I follow gymnastics. And even if I didn’t right now, you’d have to be oblivious to the horrors that are finally being addressed (don’t even get me started here) in the sport. And with that, more and more are finding their courage and their voice and their strength to speak out. And among that, people are speaking out against coaches. Claims of verbal and mental abuse. And it makes you ask the very simple question – how does one person of power hold so much sway over a young person’s life and gymnastics career? And then I must ask, is this specific to gymnastics? How is that small piece of it any different than my experience in grad school. So I ask the very simple question again – how does one person of power hold so much sway over a young person’s life and career?
I never claimed clarity with this blog. I don’t pretend to understand what these women are going through. But I can understand concepts. I can understand the fear of speaking up about things that are so far on the other side of ‘unfair’ for risk of how that will affect your future. Your career. Your livelihood. But how there is a system set up that does not provide a realistic alternative path to address matters. All the power is with one person. It’s twisted. And to be blunt, it’s fucked up. To put in hours of sweat and tears and hard work. To be broken down by the people who on paper, should be the person who pushes you and guides you. To be abused by the person who is supposed to teach you. That, I understand. To take the thing that brings you joy, and to suck the joy out of it, to the point where you need space form it because it literally makes you sick when you think about it. That, I understand.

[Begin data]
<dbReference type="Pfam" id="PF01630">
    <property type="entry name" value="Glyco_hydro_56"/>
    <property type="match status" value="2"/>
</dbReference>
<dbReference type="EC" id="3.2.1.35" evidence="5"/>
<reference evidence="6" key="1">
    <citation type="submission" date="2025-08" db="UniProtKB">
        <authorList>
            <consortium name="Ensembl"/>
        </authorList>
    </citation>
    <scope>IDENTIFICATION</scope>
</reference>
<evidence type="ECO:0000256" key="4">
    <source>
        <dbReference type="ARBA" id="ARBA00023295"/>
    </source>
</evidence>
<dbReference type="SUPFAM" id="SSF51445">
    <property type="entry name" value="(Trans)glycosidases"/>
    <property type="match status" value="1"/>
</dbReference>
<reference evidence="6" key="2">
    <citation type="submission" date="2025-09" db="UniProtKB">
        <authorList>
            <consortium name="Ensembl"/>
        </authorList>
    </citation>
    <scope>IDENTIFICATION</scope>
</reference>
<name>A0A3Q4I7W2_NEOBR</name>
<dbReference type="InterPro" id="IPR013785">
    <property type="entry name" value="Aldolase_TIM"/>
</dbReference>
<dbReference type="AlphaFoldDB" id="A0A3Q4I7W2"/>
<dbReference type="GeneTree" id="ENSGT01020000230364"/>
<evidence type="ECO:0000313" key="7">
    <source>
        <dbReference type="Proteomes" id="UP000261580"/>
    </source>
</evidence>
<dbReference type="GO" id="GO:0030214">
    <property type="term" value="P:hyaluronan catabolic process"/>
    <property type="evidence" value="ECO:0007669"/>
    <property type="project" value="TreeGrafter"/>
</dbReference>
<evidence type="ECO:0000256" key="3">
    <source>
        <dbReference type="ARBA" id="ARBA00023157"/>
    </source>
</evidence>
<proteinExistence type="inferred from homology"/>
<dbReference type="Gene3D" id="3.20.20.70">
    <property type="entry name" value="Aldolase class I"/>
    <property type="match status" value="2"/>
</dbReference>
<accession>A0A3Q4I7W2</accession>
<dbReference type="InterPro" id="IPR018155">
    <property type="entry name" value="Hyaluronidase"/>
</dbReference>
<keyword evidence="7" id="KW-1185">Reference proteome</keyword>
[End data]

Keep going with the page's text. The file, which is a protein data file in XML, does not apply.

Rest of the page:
There are many places where the balance of power is pretty much exactly not that. There is no balance. None. And I can’t be the only one who struggles with exactly how to address this. How do you create real meaningful change? How do you do this without affecting those who still rely on the current system? How do we speak out and be heard?